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Inflation-Proofing Your Equities Portfolio


All investors need to be wary of inflation. After all, it poses a risk to your portfolio, and it can adversely affect your bottom line. To be fair, inflation isn’t necessarily bad all the time. As the MoneySense article ‘How to Inflation-Proof Your Portfolio’ notes, inflation can be a positive, especially given today’s economic climate.

Portfolio manager Stephen Lingard explains, “If you have abnormally low growth and very low inflation then a little bit of demand inflation can be helpful because it means companies can raise prices.” Consequently, earnings will have the chance to increase again, perhaps even back to 2015 levels.

Even then, inflation is a threat to any investor. Our previous post ‘Digging Deeper into the Inflation Threat’ makes it clear that there is “no investment professional under the age of 60 that has managed money in an inflationary era” and that “no one under 60 has managed money in an environment where stocks and bonds sell off simultaneously for a prolonged period.” 

It is crucial to inflation-proof your equities portfolio. The best way to do so is by considering preferred shares. They are fixed income alternatives that took a beating when interest rates fell as inflation went on a downturn. But with inflation starting to spike, interest rates are likely to go up once more, and that will allow preferred shares to recover fairly well. Again, it is worth keeping in mind that banks tend to raise interest rates to slow down inflation. This measure explains why the Ontario Securities Commission brings down stock prices, much to the disadvantage of investors and their equities.

The reverse, however, is true for preferred shares, whose price tend to rise in line with rising interest rates. To this end, it is therefore imperative for any investor to keep tabs on the Bank of Canada’s (BoC) response to inflation. FXCM's economic calendar shows that the last BoC Interest Rate Decision was announced on March 6. In the January 9 announcement, the BoC kept the interest rate steady at 1.75%. This does not mean, though, that the rate will remain steady this March, or moving forward. Policymakers, in fact, have already forecast more interest rate hikes in the future, as a way of keeping inflation into a neutral range of 2%. This forecast makes preferred shares an obvious inflation-proofing alternative to consider.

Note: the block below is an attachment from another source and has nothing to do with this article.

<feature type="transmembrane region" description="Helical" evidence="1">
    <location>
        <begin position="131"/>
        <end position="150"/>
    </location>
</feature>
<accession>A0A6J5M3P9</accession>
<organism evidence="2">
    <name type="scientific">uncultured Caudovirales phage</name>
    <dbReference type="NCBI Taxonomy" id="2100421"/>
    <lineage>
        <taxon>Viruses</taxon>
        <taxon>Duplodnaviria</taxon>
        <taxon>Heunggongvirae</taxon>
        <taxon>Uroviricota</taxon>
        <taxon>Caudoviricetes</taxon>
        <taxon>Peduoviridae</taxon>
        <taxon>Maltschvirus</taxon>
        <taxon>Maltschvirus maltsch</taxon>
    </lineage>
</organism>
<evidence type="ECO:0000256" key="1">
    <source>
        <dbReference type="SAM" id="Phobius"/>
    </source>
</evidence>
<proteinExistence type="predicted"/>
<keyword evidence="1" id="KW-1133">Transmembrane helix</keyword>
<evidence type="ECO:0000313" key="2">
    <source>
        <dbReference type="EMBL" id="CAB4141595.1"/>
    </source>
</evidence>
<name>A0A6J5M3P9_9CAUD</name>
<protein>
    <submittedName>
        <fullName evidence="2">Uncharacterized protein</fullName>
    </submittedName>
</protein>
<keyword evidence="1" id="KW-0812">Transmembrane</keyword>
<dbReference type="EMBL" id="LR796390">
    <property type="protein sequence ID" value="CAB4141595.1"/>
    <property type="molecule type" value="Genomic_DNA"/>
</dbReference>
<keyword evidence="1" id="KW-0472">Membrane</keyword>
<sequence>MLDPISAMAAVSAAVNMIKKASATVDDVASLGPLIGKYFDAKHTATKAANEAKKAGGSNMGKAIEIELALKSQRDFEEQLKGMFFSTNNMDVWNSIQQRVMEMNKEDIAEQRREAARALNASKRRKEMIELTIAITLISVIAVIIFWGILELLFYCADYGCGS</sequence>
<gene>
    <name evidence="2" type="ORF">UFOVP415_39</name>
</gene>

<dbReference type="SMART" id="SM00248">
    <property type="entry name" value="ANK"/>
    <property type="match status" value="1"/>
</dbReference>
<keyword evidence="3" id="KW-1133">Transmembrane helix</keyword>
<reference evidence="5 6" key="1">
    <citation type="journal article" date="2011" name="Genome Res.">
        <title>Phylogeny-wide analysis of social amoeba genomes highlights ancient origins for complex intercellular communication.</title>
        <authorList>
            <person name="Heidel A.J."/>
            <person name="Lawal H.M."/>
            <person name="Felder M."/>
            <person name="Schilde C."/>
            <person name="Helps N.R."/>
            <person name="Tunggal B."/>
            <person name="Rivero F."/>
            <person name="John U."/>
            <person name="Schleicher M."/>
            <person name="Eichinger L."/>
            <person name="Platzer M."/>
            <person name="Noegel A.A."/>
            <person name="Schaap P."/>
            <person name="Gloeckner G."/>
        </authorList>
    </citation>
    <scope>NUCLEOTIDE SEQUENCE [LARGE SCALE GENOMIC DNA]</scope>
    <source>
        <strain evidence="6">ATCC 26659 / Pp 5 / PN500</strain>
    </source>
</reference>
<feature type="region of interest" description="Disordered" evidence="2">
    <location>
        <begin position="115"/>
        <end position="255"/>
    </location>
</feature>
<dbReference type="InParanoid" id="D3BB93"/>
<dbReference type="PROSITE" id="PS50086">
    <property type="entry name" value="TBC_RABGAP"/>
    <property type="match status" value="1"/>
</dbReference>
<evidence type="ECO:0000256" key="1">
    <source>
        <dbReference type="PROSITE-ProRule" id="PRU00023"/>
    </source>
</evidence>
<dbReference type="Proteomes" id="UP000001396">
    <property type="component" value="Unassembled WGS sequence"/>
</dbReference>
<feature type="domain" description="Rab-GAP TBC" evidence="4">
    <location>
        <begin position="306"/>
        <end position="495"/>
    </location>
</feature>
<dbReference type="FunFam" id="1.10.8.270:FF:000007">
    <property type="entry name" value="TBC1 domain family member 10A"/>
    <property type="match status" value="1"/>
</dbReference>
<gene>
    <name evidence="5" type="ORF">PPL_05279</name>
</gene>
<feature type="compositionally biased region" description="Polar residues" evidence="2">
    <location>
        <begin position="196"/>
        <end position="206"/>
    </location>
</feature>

When it comes to preferred shares, ETFs are highly recommended. They provide easy access to preferred shares, and are generally safe with an increase of stocks that tend to do well when inflation picks up. To this end, the safest bets happen to be the three biggest ETFs in Canada: BMO Laddered Preferred Share Index (ZPR), Claymore S&P/TSX Canadian Preferred Share ETF (CPD), and Horizons Active Preferred Share ETF (HPR). 

If you’d rather go for preferred shares, you can add either a large-cap energy company or a mining company (or even both) to your portfolio. Both have strong potential for growth in a high-inflation setting. Energy companies, for instance, tend to benefit greatly from inflation-fueled increases in crude prices. In this regard, Suncor Energy, Inc. is an obvious choice as it is Canada’s largest oil company — one with a market capitalization of $42 billion. Embridge, Inc. is worth having a look at, as it has a market cap of $40 billion. Rounding out the big five are Imperial Oil, Ltd., Canadian Natural Resources, Ltd., and TransCanada Corporation, with market caps of $30 billion, $27 billion, and $26 billion, respectively. Mining, on the other hand, is an excellent option as metal prices usually rise when inflation is high. Mining companies you should research include Agrium, Inc., Barrick Gold, Teck Resources, and PotashCorp. 

Lastly you can opt to add to your portfolio companies that sell essential services and/or consumer staples. The Globe and Mail’s article on protecting your portfolio from inflation explains that these companies “have a knack for protecting investors from inflation,” mainly because people are still likely to buy them despite rising prices. That, of course, is not ideal for end-consumers. But for investors, it is a set-up that can be beneficial in an inflationary period. 

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